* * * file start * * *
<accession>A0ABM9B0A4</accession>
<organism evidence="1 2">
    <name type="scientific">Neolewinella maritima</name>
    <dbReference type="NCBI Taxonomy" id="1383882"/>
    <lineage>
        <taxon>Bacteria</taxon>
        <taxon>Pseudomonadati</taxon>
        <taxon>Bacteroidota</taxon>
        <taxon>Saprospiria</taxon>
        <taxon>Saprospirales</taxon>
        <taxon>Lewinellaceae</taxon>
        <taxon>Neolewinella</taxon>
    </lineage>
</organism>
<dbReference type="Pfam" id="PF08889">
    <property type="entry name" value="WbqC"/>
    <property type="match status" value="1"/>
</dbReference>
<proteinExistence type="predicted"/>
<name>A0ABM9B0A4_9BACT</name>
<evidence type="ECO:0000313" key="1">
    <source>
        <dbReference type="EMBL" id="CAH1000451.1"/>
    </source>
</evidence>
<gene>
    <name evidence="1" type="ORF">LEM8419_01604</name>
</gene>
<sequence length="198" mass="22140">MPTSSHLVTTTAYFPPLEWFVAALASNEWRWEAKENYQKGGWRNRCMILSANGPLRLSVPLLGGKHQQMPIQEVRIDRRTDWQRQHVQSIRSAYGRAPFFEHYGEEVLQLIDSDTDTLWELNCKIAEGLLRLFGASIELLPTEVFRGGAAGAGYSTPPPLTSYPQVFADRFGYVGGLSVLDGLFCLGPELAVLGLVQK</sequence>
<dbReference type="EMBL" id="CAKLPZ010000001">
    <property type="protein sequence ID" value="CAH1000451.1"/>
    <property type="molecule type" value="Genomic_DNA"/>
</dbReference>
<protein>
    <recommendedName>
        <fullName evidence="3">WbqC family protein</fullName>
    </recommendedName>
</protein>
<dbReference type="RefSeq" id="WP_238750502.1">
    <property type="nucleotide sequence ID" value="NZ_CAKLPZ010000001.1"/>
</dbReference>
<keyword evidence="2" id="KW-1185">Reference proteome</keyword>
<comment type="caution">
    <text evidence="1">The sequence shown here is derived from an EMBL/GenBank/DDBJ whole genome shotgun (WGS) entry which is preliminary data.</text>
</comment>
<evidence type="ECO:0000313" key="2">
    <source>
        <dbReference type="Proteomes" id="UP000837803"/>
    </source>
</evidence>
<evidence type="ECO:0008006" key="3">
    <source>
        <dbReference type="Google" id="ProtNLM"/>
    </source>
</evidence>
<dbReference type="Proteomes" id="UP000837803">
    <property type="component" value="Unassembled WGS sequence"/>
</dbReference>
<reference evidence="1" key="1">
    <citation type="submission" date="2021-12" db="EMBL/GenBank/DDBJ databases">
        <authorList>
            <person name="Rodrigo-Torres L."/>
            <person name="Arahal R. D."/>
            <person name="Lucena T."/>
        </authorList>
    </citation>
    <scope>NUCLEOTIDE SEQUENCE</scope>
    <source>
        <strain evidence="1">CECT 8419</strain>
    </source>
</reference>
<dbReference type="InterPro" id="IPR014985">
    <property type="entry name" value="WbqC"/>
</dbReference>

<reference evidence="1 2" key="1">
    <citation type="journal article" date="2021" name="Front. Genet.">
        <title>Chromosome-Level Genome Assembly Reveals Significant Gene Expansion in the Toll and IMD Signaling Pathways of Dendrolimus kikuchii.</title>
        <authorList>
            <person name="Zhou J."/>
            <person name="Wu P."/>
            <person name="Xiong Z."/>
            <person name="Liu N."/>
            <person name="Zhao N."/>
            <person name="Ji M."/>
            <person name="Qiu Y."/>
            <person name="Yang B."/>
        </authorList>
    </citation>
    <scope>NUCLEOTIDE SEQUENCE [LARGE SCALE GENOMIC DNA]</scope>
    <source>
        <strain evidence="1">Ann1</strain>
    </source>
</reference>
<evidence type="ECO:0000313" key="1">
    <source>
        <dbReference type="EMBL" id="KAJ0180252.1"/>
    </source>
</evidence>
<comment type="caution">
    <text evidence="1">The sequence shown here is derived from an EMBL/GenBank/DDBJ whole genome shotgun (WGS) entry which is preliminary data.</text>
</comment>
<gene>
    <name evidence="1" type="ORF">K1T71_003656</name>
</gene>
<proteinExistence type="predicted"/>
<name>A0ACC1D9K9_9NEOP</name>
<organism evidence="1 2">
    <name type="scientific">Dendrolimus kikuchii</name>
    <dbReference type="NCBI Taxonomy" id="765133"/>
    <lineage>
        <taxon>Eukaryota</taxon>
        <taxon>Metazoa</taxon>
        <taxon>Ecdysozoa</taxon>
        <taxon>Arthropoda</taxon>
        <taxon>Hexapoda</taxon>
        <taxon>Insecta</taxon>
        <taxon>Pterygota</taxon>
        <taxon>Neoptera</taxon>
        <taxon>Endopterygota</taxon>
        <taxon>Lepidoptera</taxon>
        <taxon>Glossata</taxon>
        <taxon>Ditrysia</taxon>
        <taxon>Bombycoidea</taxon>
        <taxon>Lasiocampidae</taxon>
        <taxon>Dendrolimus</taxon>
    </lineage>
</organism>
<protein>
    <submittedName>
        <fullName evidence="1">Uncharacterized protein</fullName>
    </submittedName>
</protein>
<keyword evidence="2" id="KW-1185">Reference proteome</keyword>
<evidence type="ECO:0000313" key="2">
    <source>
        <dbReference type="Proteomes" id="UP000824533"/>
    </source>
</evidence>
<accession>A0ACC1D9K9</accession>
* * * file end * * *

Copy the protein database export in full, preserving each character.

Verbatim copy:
<accession>A0ABM9B0A4</accession>
<organism evidence="1 2">
    <name type="scientific">Neolewinella maritima</name>
    <dbReference type="NCBI Taxonomy" id="1383882"/>
    <lineage>
        <taxon>Bacteria</taxon>
        <taxon>Pseudomonadati</taxon>
        <taxon>Bacteroidota</taxon>
        <taxon>Saprospiria</taxon>
        <taxon>Saprospirales</taxon>
        <taxon>Lewinellaceae</taxon>
        <taxon>Neolewinella</taxon>
    </lineage>
</organism>
<dbReference type="Pfam" id="PF08889">
    <property type="entry name" value="WbqC"/>
    <property type="match status" value="1"/>
</dbReference>
<proteinExistence type="predicted"/>
<name>A0ABM9B0A4_9BACT</name>
<evidence type="ECO:0000313" key="1">
    <source>
        <dbReference type="EMBL" id="CAH1000451.1"/>
    </source>
</evidence>
<gene>
    <name evidence="1" type="ORF">LEM8419_01604</name>
</gene>
<sequence length="198" mass="22140">MPTSSHLVTTTAYFPPLEWFVAALASNEWRWEAKENYQKGGWRNRCMILSANGPLRLSVPLLGGKHQQMPIQEVRIDRRTDWQRQHVQSIRSAYGRAPFFEHYGEEVLQLIDSDTDTLWELNCKIAEGLLRLFGASIELLPTEVFRGGAAGAGYSTPPPLTSYPQVFADRFGYVGGLSVLDGLFCLGPELAVLGLVQK</sequence>
<dbReference type="EMBL" id="CAKLPZ010000001">
    <property type="protein sequence ID" value="CAH1000451.1"/>
    <property type="molecule type" value="Genomic_DNA"/>
</dbReference>
<protein>
    <recommendedName>
        <fullName evidence="3">WbqC family protein</fullName>
    </recommendedName>
</protein>
<dbReference type="RefSeq" id="WP_238750502.1">
    <property type="nucleotide sequence ID" value="NZ_CAKLPZ010000001.1"/>
</dbReference>
<keyword evidence="2" id="KW-1185">Reference proteome</keyword>
<comment type="caution">
    <text evidence="1">The sequence shown here is derived from an EMBL/GenBank/DDBJ whole genome shotgun (WGS) entry which is preliminary data.</text>
</comment>
<evidence type="ECO:0000313" key="2">
    <source>
        <dbReference type="Proteomes" id="UP000837803"/>
    </source>
</evidence>
<evidence type="ECO:0008006" key="3">
    <source>
        <dbReference type="Google" id="ProtNLM"/>
    </source>
</evidence>
<dbReference type="Proteomes" id="UP000837803">
    <property type="component" value="Unassembled WGS sequence"/>
</dbReference>
<reference evidence="1" key="1">
    <citation type="submission" date="2021-12" db="EMBL/GenBank/DDBJ databases">
        <authorList>
            <person name="Rodrigo-Torres L."/>
            <person name="Arahal R. D."/>
            <person name="Lucena T."/>
        </authorList>
    </citation>
    <scope>NUCLEOTIDE SEQUENCE</scope>
    <source>
        <strain evidence="1">CECT 8419</strain>
    </source>
</reference>
<dbReference type="InterPro" id="IPR014985">
    <property type="entry name" value="WbqC"/>
</dbReference>

<reference evidence="1 2" key="1">
    <citation type="journal article" date="2021" name="Front. Genet.">
        <title>Chromosome-Level Genome Assembly Reveals Significant Gene Expansion in the Toll and IMD Signaling Pathways of Dendrolimus kikuchii.</title>
        <authorList>
            <person name="Zhou J."/>
            <person name="Wu P."/>
            <person name="Xiong Z."/>
            <person name="Liu N."/>
            <person name="Zhao N."/>
            <person name="Ji M."/>
            <person name="Qiu Y."/>
            <person name="Yang B."/>
        </authorList>
    </citation>
    <scope>NUCLEOTIDE SEQUENCE [LARGE SCALE GENOMIC DNA]</scope>
    <source>
        <strain evidence="1">Ann1</strain>
    </source>
</reference>
<evidence type="ECO:0000313" key="1">
    <source>
        <dbReference type="EMBL" id="KAJ0180252.1"/>
    </source>
</evidence>
<comment type="caution">
    <text evidence="1">The sequence shown here is derived from an EMBL/GenBank/DDBJ whole genome shotgun (WGS) entry which is preliminary data.</text>
</comment>
<gene>
    <name evidence="1" type="ORF">K1T71_003656</name>
</gene>
<proteinExistence type="predicted"/>
<name>A0ACC1D9K9_9NEOP</name>
<organism evidence="1 2">
    <name type="scientific">Dendrolimus kikuchii</name>
    <dbReference type="NCBI Taxonomy" id="765133"/>
    <lineage>
        <taxon>Eukaryota</taxon>
        <taxon>Metazoa</taxon>
        <taxon>Ecdysozoa</taxon>
        <taxon>Arthropoda</taxon>
        <taxon>Hexapoda</taxon>
        <taxon>Insecta</taxon>
        <taxon>Pterygota</taxon>
        <taxon>Neoptera</taxon>
        <taxon>Endopterygota</taxon>
        <taxon>Lepidoptera</taxon>
        <taxon>Glossata</taxon>
        <taxon>Ditrysia</taxon>
        <taxon>Bombycoidea</taxon>
        <taxon>Lasiocampidae</taxon>
        <taxon>Dendrolimus</taxon>
    </lineage>
</organism>
<protein>
    <submittedName>
        <fullName evidence="1">Uncharacterized protein</fullName>
    </submittedName>
</protein>
<keyword evidence="2" id="KW-1185">Reference proteome</keyword>
<evidence type="ECO:0000313" key="2">
    <source>
        <dbReference type="Proteomes" id="UP000824533"/>
    </source>
</evidence>
<accession>A0ACC1D9K9</accession>